International — 14 February 2014 — by Albert J. Ciego
Belizean shoppers impact the economy of the Mexican shore communities

It has been reported that Belizeans who travel to the shops and businesses in the villages on the Mexican side of the Rio Hondo River, bordering Belize, to make purchases and conduct transactions, account for over 70% of these stores’ sales revenue, despite the approval of a 16% Value Added Tax on the goods.

According to El Diario De Chetumal, 70% of the profits of the stores come from Belizean shoppers who cross the river from Mennonite communities to La Union, which is only about 20 meters away in some cases, because the Mexican goods are cheaper, and accessible.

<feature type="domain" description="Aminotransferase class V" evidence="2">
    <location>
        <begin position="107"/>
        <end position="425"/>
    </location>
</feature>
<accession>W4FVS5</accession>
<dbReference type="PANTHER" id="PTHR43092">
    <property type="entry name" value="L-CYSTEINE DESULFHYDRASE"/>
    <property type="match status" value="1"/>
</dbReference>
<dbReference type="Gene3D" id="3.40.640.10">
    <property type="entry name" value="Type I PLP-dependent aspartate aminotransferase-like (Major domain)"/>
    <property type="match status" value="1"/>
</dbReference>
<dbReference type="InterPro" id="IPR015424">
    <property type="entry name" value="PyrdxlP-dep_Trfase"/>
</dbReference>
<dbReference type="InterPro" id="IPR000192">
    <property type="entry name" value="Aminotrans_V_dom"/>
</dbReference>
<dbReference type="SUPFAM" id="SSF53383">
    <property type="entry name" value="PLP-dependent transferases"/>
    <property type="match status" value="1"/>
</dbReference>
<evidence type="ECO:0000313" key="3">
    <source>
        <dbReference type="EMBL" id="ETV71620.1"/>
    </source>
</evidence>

However in the interior, there has been a decline in business activity. Forty percent of the 500 businesses that were operating in the area have folded.

In an interview with Diario De Chetumal, Israel Oliver Castillo, Secretary of the National Chamber of Commerce, said that the 16% VAT caused a crisis for the stores in the interior, while those in the La Union area that are facing the border remain strong and profitable due to the regular and consistent business activity generated by Belizean shoppers.

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